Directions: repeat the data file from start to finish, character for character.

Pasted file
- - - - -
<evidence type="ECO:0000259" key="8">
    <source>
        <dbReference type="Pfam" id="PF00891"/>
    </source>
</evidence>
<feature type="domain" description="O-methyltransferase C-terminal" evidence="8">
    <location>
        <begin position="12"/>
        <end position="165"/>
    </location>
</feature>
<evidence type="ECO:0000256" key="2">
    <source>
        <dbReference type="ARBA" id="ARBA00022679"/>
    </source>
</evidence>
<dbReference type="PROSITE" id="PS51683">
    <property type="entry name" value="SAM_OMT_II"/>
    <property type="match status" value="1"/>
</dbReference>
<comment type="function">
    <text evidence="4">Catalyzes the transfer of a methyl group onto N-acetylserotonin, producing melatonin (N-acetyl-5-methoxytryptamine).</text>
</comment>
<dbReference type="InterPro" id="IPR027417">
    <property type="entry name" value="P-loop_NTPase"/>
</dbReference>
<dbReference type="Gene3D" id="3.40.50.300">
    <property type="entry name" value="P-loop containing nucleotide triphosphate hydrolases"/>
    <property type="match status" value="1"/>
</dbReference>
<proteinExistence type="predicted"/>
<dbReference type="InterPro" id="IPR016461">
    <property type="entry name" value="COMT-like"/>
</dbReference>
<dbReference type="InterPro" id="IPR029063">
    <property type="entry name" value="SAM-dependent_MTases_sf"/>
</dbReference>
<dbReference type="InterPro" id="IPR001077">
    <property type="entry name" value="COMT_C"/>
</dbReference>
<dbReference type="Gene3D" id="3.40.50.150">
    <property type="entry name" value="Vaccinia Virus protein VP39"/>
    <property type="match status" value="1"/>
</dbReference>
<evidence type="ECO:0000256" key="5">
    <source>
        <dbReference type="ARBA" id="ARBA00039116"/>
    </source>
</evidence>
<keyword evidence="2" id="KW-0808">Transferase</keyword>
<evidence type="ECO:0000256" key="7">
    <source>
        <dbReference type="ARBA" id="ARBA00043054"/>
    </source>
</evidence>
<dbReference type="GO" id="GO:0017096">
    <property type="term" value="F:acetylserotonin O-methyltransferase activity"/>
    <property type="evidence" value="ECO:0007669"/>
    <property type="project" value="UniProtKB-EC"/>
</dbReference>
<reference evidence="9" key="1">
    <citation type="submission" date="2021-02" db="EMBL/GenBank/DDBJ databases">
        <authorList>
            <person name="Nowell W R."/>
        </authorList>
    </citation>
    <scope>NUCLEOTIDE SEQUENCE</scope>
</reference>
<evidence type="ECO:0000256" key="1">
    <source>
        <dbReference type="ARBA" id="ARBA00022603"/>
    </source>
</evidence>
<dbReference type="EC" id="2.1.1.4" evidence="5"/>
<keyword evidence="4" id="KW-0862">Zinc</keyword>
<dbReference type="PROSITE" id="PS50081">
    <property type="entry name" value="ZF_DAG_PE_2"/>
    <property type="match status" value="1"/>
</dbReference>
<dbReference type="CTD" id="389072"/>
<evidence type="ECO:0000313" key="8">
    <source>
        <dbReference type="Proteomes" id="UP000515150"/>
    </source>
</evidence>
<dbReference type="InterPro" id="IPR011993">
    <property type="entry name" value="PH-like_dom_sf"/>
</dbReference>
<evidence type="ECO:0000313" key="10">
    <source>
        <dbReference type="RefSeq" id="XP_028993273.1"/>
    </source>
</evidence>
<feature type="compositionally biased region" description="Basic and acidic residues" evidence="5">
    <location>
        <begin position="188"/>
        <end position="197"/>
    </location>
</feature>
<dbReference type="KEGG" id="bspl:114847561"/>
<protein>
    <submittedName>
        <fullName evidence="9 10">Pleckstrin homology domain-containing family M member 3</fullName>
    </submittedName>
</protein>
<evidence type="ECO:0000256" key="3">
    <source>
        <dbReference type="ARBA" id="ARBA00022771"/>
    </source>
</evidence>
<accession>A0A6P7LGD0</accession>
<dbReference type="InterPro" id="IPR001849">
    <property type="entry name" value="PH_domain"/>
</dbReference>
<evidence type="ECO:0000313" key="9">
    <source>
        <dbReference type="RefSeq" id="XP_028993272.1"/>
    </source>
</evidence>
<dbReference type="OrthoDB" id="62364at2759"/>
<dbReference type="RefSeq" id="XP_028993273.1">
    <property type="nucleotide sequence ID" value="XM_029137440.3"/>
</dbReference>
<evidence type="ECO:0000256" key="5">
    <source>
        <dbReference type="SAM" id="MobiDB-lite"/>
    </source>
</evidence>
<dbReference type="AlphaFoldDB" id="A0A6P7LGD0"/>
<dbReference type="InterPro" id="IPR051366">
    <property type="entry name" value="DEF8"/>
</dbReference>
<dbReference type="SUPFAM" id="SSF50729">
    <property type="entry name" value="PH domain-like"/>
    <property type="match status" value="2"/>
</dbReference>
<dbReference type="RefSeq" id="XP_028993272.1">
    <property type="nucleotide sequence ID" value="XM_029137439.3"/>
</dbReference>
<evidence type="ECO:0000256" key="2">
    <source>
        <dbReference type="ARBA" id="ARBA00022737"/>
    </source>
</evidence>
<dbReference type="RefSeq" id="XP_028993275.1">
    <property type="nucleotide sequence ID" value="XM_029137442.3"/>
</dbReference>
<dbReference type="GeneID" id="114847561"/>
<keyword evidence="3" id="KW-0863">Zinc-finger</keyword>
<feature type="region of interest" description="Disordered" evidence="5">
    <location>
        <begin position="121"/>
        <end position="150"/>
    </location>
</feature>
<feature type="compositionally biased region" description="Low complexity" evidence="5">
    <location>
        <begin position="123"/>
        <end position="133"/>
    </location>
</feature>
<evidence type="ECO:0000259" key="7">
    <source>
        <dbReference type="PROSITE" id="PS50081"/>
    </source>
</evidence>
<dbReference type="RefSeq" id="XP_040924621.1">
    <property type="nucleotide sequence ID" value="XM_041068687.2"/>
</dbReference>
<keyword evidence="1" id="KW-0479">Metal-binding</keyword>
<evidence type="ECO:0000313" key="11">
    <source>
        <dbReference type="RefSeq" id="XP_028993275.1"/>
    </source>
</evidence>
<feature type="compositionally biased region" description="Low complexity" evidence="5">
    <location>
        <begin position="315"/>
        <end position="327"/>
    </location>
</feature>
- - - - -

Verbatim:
<evidence type="ECO:0000259" key="8">
    <source>
        <dbReference type="Pfam" id="PF00891"/>
    </source>
</evidence>
<feature type="domain" description="O-methyltransferase C-terminal" evidence="8">
    <location>
        <begin position="12"/>
        <end position="165"/>
    </location>
</feature>
<evidence type="ECO:0000256" key="2">
    <source>
        <dbReference type="ARBA" id="ARBA00022679"/>
    </source>
</evidence>
<dbReference type="PROSITE" id="PS51683">
    <property type="entry name" value="SAM_OMT_II"/>
    <property type="match status" value="1"/>
</dbReference>
<comment type="function">
    <text evidence="4">Catalyzes the transfer of a methyl group onto N-acetylserotonin, producing melatonin (N-acetyl-5-methoxytryptamine).</text>
</comment>
<dbReference type="InterPro" id="IPR027417">
    <property type="entry name" value="P-loop_NTPase"/>
</dbReference>
<dbReference type="Gene3D" id="3.40.50.300">
    <property type="entry name" value="P-loop containing nucleotide triphosphate hydrolases"/>
    <property type="match status" value="1"/>
</dbReference>
<proteinExistence type="predicted"/>
<dbReference type="InterPro" id="IPR016461">
    <property type="entry name" value="COMT-like"/>
</dbReference>
<dbReference type="InterPro" id="IPR029063">
    <property type="entry name" value="SAM-dependent_MTases_sf"/>
</dbReference>
<dbReference type="InterPro" id="IPR001077">
    <property type="entry name" value="COMT_C"/>
</dbReference>
<dbReference type="Gene3D" id="3.40.50.150">
    <property type="entry name" value="Vaccinia Virus protein VP39"/>
    <property type="match status" value="1"/>
</dbReference>
<evidence type="ECO:0000256" key="5">
    <source>
        <dbReference type="ARBA" id="ARBA00039116"/>
    </source>
</evidence>
<keyword evidence="2" id="KW-0808">Transferase</keyword>
<evidence type="ECO:0000256" key="7">
    <source>
        <dbReference type="ARBA" id="ARBA00043054"/>
    </source>
</evidence>
<dbReference type="GO" id="GO:0017096">
    <property type="term" value="F:acetylserotonin O-methyltransferase activity"/>
    <property type="evidence" value="ECO:0007669"/>
    <property type="project" value="UniProtKB-EC"/>
</dbReference>
<reference evidence="9" key="1">
    <citation type="submission" date="2021-02" db="EMBL/GenBank/DDBJ databases">
        <authorList>
            <person name="Nowell W R."/>
        </authorList>
    </citation>
    <scope>NUCLEOTIDE SEQUENCE</scope>
</reference>
<evidence type="ECO:0000256" key="1">
    <source>
        <dbReference type="ARBA" id="ARBA00022603"/>
    </source>
</evidence>
<dbReference type="EC" id="2.1.1.4" evidence="5"/>
<keyword evidence="4" id="KW-0862">Zinc</keyword>
<dbReference type="PROSITE" id="PS50081">
    <property type="entry name" value="ZF_DAG_PE_2"/>
    <property type="match status" value="1"/>
</dbReference>
<dbReference type="CTD" id="389072"/>
<evidence type="ECO:0000313" key="8">
    <source>
        <dbReference type="Proteomes" id="UP000515150"/>
    </source>
</evidence>
<dbReference type="InterPro" id="IPR011993">
    <property type="entry name" value="PH-like_dom_sf"/>
</dbReference>
<evidence type="ECO:0000313" key="10">
    <source>
        <dbReference type="RefSeq" id="XP_028993273.1"/>
    </source>
</evidence>
<feature type="compositionally biased region" description="Basic and acidic residues" evidence="5">
    <location>
        <begin position="188"/>
        <end position="197"/>
    </location>
</feature>
<dbReference type="KEGG" id="bspl:114847561"/>
<protein>
    <submittedName>
        <fullName evidence="9 10">Pleckstrin homology domain-containing family M member 3</fullName>
    </submittedName>
</protein>
<evidence type="ECO:0000256" key="3">
    <source>
        <dbReference type="ARBA" id="ARBA00022771"/>
    </source>
</evidence>
<accession>A0A6P7LGD0</accession>
<dbReference type="InterPro" id="IPR001849">
    <property type="entry name" value="PH_domain"/>
</dbReference>
<evidence type="ECO:0000313" key="9">
    <source>
        <dbReference type="RefSeq" id="XP_028993272.1"/>
    </source>
</evidence>
<dbReference type="OrthoDB" id="62364at2759"/>
<dbReference type="RefSeq" id="XP_028993273.1">
    <property type="nucleotide sequence ID" value="XM_029137440.3"/>
</dbReference>
<evidence type="ECO:0000256" key="5">
    <source>
        <dbReference type="SAM" id="MobiDB-lite"/>
    </source>
</evidence>
<dbReference type="AlphaFoldDB" id="A0A6P7LGD0"/>
<dbReference type="InterPro" id="IPR051366">
    <property type="entry name" value="DEF8"/>
</dbReference>
<dbReference type="SUPFAM" id="SSF50729">
    <property type="entry name" value="PH domain-like"/>
    <property type="match status" value="2"/>
</dbReference>
<dbReference type="RefSeq" id="XP_028993272.1">
    <property type="nucleotide sequence ID" value="XM_029137439.3"/>
</dbReference>
<evidence type="ECO:0000256" key="2">
    <source>
        <dbReference type="ARBA" id="ARBA00022737"/>
    </source>
</evidence>
<dbReference type="RefSeq" id="XP_028993275.1">
    <property type="nucleotide sequence ID" value="XM_029137442.3"/>
</dbReference>
<dbReference type="GeneID" id="114847561"/>
<keyword evidence="3" id="KW-0863">Zinc-finger</keyword>
<feature type="region of interest" description="Disordered" evidence="5">
    <location>
        <begin position="121"/>
        <end position="150"/>
    </location>
</feature>
<feature type="compositionally biased region" description="Low complexity" evidence="5">
    <location>
        <begin position="123"/>
        <end position="133"/>
    </location>
</feature>
<evidence type="ECO:0000259" key="7">
    <source>
        <dbReference type="PROSITE" id="PS50081"/>
    </source>
</evidence>
<dbReference type="RefSeq" id="XP_040924621.1">
    <property type="nucleotide sequence ID" value="XM_041068687.2"/>
</dbReference>
<keyword evidence="1" id="KW-0479">Metal-binding</keyword>
<evidence type="ECO:0000313" key="11">
    <source>
        <dbReference type="RefSeq" id="XP_028993275.1"/>
    </source>
</evidence>
<feature type="compositionally biased region" description="Low complexity" evidence="5">
    <location>
        <begin position="315"/>
        <end position="327"/>
    </location>
</feature>